Dr. acted as Chair of the Steering Committee, organizing and hosting the first Center for Forest Sustainability conference on urban-rural interface issues, March 13-16, 2005. Dr. also compiled, edited and published the proceedings volume (right). The conference attracted 250 attendees from 20 countries. Fifty-eight papers, 117 presentation abstracts and 26 poster abstracts are recorded in the volume. The Forest Policy Center was a co-sponsor of the conference.

Dr. Franz Schmithusen

Dr. Franz Schmithusen recently visited the School of Forestry and Wildlife Sciences as a Weaver lecturer. Dr. Schmithusen is currently a faculty member at the Swiss Federal Institute of Technology, Zurich and Co-chair of the IUFRO Research Group on Forest Law and Environmental Legislation. Dr. Schmithusen's lecture was titled The Global Revolution in Sustainable Forest Policy: A Europe


In February 2003, Dr. Mark Dubois and Ms. Laura Robinson traveled to Romania to continue work on a project with three private forest landowner associations. This trip was part of a larger project with Auburn University, World Learning's Romanian American Sustainable Partnership, and the United States Department of Agriculture South-East Consortium on International Development. There were two main goals for this trip. First was to support forest dependent Romanian communities and private forest owner associations for the world forestry market. Second was to aid in strengthening the networking capability of the private forest land owner associations.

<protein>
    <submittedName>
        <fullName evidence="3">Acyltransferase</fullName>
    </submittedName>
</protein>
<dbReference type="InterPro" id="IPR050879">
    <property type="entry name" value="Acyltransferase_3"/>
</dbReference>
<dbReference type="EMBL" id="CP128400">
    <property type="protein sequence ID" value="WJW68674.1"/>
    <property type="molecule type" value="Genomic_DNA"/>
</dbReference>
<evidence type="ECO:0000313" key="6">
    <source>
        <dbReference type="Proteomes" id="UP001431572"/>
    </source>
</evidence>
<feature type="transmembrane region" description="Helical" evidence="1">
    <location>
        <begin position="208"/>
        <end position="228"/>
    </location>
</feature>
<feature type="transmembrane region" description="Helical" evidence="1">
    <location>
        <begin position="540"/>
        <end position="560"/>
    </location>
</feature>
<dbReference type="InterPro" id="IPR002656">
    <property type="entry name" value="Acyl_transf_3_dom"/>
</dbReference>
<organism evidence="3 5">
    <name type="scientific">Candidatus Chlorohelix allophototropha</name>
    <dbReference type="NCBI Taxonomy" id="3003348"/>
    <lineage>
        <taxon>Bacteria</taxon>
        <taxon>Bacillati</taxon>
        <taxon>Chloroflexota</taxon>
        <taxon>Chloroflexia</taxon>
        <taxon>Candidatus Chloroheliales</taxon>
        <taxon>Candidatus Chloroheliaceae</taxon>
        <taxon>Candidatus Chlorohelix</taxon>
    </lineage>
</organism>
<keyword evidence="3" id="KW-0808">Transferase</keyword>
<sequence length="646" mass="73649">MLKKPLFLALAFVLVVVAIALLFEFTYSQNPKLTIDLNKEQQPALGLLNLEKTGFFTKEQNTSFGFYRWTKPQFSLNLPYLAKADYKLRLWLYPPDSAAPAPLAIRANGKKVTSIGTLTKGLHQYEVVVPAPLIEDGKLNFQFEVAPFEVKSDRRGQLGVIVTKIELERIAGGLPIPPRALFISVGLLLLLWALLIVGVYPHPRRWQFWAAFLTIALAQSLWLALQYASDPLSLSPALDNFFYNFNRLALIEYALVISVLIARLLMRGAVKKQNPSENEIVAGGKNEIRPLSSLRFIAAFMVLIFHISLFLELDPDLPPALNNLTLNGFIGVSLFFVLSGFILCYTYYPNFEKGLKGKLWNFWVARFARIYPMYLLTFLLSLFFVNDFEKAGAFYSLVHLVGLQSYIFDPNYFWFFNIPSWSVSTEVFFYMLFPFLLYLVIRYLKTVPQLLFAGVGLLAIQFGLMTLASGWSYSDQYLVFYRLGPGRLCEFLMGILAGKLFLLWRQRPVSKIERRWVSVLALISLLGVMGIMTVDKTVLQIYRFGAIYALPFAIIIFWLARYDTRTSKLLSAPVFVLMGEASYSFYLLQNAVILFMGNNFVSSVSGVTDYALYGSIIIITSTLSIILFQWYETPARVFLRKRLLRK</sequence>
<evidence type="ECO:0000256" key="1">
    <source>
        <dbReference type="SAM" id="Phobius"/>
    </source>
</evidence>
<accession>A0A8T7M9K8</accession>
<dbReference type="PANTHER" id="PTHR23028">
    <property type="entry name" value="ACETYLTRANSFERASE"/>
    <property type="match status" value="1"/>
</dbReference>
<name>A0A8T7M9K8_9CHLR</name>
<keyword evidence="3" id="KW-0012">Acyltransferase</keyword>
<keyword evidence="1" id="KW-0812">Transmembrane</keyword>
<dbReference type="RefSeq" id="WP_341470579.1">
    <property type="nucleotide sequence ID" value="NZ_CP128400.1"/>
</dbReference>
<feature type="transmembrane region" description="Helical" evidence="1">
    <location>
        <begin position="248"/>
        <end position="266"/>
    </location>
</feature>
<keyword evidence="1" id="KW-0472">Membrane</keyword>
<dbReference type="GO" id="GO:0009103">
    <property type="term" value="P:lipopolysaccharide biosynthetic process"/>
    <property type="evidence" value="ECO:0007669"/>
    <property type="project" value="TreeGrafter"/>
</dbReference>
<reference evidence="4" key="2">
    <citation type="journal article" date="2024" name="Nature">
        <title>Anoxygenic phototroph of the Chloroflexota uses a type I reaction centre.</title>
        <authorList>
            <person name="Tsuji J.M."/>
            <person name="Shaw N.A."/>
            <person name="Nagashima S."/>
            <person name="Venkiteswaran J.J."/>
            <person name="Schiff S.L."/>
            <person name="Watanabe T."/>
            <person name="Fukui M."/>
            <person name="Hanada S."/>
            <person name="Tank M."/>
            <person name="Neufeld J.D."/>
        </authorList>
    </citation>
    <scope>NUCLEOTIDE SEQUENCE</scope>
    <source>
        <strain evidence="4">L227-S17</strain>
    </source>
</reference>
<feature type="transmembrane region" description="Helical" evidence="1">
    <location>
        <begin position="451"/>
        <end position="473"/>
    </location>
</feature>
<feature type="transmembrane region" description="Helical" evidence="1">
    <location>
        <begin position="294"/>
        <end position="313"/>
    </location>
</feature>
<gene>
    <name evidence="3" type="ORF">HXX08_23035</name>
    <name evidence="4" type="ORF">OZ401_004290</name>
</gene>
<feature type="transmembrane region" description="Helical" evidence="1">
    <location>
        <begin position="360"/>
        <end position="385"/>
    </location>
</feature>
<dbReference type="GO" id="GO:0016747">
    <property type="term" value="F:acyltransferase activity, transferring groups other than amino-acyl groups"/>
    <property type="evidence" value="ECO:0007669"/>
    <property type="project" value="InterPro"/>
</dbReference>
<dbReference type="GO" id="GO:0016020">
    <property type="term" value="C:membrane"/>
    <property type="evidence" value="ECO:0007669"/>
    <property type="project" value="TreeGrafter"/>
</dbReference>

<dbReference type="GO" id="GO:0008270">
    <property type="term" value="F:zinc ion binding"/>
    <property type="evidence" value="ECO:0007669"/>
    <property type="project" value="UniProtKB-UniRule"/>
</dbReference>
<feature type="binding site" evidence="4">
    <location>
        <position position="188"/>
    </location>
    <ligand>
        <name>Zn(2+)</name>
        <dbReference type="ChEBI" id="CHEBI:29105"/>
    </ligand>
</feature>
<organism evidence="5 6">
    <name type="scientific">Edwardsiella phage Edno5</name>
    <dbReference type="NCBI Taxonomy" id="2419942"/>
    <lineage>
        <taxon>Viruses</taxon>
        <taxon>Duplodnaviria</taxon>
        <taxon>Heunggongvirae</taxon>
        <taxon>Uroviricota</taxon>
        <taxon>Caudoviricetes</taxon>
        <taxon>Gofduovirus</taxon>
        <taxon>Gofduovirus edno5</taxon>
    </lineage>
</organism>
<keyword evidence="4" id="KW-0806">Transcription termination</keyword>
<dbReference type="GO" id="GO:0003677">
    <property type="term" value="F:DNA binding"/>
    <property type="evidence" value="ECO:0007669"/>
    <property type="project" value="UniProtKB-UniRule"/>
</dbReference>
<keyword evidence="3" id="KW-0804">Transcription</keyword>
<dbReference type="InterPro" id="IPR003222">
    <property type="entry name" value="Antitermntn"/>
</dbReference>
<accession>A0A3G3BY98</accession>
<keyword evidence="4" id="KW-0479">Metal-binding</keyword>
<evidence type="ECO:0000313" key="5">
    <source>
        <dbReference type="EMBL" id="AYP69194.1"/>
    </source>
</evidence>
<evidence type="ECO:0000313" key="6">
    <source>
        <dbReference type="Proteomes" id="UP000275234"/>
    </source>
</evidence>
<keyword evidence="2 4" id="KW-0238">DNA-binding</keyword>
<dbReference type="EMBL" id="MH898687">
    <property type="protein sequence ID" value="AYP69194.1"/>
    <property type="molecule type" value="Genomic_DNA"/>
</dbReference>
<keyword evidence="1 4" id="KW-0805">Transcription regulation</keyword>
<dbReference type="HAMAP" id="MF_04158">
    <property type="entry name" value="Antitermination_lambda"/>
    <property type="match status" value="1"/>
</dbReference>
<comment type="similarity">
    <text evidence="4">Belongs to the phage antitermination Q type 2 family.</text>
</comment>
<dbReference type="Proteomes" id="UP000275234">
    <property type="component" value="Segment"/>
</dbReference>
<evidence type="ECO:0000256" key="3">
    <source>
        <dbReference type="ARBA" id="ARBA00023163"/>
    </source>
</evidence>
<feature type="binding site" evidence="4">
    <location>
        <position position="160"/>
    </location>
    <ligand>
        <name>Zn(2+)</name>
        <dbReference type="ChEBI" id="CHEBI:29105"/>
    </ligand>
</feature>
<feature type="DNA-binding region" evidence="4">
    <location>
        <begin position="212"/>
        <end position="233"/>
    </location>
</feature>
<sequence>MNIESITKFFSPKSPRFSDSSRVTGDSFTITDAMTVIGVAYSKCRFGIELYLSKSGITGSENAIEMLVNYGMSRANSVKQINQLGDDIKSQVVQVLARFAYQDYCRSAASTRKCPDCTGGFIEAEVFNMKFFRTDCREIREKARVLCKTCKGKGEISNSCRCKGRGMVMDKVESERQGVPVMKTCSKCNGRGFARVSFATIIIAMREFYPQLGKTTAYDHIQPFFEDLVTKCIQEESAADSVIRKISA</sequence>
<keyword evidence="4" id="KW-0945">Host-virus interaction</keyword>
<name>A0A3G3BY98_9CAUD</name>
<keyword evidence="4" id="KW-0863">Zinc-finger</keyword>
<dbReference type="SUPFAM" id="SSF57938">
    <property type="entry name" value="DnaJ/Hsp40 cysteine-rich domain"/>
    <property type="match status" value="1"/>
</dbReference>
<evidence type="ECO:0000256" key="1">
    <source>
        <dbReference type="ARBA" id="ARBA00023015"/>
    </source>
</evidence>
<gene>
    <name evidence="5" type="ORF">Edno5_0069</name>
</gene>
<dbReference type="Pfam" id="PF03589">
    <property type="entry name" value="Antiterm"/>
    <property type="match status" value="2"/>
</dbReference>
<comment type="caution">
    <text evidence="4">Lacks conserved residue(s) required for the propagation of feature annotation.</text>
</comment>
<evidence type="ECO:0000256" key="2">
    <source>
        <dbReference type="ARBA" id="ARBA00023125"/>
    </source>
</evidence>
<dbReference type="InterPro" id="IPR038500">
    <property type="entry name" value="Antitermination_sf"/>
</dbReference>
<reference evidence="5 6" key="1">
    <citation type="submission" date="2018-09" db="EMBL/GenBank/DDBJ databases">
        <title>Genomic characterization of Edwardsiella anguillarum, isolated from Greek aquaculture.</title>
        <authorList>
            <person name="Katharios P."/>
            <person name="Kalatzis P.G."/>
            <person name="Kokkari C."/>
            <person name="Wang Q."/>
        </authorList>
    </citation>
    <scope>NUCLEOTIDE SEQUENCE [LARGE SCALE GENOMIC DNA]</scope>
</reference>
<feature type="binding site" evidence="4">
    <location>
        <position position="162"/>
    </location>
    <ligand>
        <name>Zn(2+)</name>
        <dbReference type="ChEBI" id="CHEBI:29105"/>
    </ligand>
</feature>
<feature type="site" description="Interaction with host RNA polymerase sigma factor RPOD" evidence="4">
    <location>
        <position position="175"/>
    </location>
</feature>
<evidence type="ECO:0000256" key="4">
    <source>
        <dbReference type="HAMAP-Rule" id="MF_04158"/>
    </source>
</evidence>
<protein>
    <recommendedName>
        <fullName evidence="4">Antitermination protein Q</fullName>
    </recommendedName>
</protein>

is featured in Edward Elgar's fourth edition of Who's Who in Economics, published in late summer 2003. The reference only includes living economists whose work was most frequently cited during the period 1990–2000.

Larry Teeter

Larry Teeter was a recent speaker (February 2003) at a Yale Forest Forum luncheon. His talk was titled Forest Policy for Private Forestry: Old Issues, New Actors.

Dr. David Wear